Ranakpur temple lies in the Ranakpur Village of Pali district in Rajasthan. The temple was named after the renowned ruler of Mewar, Rana Kumbha. This temple is world famous for being one of the five most important Jain shrines in India. Ade entirely of light colored marble, this temple instills awe with its engraved designs and grandeur. It was built in the fifteenth century and is known for its unique Jainism design and architecture. The large complex of the temple houses Chaumukha temple, Parsvanath temple, Neminath temple, Amba Mata temple and Surya temple also. Amongst all these, Chaumukha temple, shaped like a Nalinigulm Vimana (Heavenly Aircraft), is a major attraction and is dedicated to the first Tirthankara of Jains Rishabdev, also called Adinath. The Neminath temple honours the 22nd Tirthankara Neminath and the Parsvanath temple, also called 'Patriyon Ka Mandir', is devoted to the 23rd Tirthankara. The Surya temple, dedicated to Sun God, shows an idol of Lord Surya driving his chariot of seven horses.
It is believed that, the Ranakpur temple was built in the 15th century under the direction of Seth Dharna Shah, who was a follower of Jainism and a businessman by profession. He constructed the temple with the help of Rana Kumbha, the king of Mewar whose condition for help was that the temple be named after him. It is because of the complexity of the temple structure that it took around sixty five years of careful construction. The basement of this colossal temple is spread over 48000 sq. ft. There are four entrances to reach the main chamber where the idol of Adinath is placed. There are five pillars in the temple and each holds idols of various Tirthankaras; the biggest pillar, standing in the centre of all others, holds an idol of Adinath.
This temple is a masterpiece of carved motifs. The main hall has twenty four towered halls with eighty domes supported by four hundred pillars. There are more than 1444 marble pillars embellished with complex carvings and each pillar has a different design hence, none of the pillars are identical. One might get surprised at the sight of the inscribed nymphs playing flute in different dance poses at a height of 45 feet. Another piece of attraction is a stunning marble piece which has 108 snake-heads and various tails carved into it with such intricacy that it is impossible to find the end of the tails. Apart from this, another amazing fact about these pillars is that their color changes from golden to pale blue as the light falls on them.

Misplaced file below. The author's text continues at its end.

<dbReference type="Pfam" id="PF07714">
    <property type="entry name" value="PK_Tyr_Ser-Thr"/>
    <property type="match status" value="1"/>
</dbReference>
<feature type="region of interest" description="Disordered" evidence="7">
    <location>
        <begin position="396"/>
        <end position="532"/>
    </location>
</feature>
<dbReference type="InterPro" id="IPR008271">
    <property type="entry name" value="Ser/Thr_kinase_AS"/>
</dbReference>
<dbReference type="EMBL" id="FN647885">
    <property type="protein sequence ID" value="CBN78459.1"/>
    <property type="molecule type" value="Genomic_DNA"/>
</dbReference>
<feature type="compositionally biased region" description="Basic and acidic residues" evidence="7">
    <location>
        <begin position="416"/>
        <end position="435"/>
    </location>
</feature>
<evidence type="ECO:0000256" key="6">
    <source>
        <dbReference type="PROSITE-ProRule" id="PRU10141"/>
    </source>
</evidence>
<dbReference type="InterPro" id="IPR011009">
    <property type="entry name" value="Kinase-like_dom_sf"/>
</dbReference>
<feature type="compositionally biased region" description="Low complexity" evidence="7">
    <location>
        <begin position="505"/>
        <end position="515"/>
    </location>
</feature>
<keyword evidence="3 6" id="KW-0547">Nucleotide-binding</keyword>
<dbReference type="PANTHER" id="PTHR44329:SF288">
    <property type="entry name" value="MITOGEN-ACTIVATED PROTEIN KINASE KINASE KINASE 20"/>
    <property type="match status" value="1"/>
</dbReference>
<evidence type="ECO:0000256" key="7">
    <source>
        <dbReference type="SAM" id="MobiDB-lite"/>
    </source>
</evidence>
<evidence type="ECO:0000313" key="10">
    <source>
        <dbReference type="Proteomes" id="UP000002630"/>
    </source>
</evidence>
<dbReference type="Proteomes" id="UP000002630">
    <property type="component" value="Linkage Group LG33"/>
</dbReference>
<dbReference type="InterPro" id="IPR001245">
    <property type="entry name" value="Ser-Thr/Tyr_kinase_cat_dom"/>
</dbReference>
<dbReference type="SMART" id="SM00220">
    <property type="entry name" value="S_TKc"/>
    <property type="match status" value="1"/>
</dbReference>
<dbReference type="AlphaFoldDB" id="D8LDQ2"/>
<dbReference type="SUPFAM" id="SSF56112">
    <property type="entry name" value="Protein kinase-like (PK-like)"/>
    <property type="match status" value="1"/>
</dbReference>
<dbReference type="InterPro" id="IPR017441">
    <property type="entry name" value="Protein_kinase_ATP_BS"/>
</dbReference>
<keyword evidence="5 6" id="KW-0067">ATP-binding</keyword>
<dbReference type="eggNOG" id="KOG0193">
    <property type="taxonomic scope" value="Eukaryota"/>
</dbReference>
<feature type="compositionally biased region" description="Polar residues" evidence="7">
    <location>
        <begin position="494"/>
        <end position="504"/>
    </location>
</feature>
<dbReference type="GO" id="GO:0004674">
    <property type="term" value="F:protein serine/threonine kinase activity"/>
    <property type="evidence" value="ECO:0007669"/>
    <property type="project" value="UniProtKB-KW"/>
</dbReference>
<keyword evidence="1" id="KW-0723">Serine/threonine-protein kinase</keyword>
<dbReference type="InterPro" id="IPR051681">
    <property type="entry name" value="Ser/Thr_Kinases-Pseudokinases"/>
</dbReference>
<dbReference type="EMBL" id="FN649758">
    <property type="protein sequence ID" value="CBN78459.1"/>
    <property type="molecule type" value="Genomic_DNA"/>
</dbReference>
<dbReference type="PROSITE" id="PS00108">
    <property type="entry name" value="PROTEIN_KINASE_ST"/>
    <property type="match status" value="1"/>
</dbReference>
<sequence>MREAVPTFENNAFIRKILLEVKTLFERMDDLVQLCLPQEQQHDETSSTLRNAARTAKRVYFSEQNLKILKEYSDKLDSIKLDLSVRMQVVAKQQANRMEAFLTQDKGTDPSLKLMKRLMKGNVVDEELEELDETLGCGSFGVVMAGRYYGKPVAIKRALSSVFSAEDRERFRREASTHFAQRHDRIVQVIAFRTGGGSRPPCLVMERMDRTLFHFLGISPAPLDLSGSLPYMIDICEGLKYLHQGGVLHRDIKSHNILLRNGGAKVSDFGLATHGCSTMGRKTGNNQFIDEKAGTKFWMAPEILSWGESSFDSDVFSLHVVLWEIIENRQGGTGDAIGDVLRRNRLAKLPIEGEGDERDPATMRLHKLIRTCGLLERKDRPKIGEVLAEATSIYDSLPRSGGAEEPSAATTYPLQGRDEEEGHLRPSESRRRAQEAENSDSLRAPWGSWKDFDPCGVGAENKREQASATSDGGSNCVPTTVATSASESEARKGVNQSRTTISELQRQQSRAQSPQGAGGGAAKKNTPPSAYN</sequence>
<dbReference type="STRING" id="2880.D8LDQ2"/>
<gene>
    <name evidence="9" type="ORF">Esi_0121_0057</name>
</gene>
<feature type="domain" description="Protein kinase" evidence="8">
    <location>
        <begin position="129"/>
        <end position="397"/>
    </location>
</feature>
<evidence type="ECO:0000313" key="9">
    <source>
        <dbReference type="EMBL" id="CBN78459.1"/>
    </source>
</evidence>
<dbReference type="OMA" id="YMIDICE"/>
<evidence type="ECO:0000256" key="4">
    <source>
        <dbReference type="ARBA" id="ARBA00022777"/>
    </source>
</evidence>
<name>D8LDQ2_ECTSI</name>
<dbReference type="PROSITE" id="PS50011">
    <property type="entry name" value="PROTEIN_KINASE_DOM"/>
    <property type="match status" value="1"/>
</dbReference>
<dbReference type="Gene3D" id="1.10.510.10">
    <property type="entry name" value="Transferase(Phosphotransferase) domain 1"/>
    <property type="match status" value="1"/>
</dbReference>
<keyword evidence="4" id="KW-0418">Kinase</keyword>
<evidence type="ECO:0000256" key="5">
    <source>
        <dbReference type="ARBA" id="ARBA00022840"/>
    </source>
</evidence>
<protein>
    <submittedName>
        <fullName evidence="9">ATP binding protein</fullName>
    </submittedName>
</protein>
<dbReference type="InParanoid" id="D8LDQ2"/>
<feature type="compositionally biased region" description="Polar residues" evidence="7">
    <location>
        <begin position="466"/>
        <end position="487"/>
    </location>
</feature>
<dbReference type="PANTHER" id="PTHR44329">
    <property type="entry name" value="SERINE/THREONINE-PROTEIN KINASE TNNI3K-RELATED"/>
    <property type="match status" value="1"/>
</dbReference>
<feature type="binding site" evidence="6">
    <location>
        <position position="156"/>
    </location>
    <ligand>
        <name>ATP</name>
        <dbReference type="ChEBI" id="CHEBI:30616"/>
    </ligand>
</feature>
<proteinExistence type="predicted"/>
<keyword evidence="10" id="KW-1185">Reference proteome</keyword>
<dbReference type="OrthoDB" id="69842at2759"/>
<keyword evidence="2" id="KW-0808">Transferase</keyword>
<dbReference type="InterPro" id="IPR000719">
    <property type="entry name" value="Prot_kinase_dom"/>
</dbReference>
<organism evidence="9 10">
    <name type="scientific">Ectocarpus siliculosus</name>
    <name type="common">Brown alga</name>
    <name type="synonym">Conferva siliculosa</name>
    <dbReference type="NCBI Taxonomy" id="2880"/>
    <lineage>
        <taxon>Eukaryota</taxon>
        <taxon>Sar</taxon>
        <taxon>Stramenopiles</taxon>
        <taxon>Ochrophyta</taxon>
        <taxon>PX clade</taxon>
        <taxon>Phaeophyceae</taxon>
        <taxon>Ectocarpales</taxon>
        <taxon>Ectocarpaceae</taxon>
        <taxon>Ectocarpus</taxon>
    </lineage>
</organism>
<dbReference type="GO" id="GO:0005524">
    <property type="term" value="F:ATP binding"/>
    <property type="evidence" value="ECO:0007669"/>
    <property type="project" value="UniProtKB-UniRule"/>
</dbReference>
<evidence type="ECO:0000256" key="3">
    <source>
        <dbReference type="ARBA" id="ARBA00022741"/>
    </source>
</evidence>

In the main prayer hall, there are two huge bells of 108 kg which create a melodious and symphonic sound. This temple is adorned with twenty unique cupolas and arcades. The idol of Tirthankara Adinath has four faces, each facing a different direction, in accordance to the belief that he rules the main four directions of the world. The ceilings of the temple are tastefully adorned with geometric patterns and foliate scrollwork.
The best time to visit this temple is between October to March as during any other time, northern India can be very hot and dry.
How to Reach
One can reach the shrine easily as it is connected with almost all parts of Rajasthan. It is at the distance of 95 kms from the main city of Udaipur.
The pilgrimage is near Udaipur so you can reach the Udaipur airport and from there you can hire a taxi or can go by bus to Ranakpur. Udaipur is connected to all the major cities of India.
The nearest railway station to Ranakpur is also Udaipur which is very well-connected to the rest of the country. You can also reach Falna railway station which is connected to major cities like Delhi, Ajmer and Jaipur.
Ranakpur is also well-connected to many big cities via roads and a dense network of regular buses. Both private and buses can be availed from places like Chittorgarh, Ahmedabad, Vadodara, Mumbai and Indore to reach the shrine.
Ranakpur temple is undoubtedly praiseworthy for its breathtaking and marvelous architecture which makes it a famous tourist site. It is said that when the Mughal Emperor Akbar went to this temple, he was so mesmerized with the temple's sheer beauty that he engraved his message on one of the pillars. The message says that no one is allowed to destroy this architectural gem under any circumstances. This temple was also nominated among the top seventy seven wonders by the committee designated to elect the Seven Wonders of the World.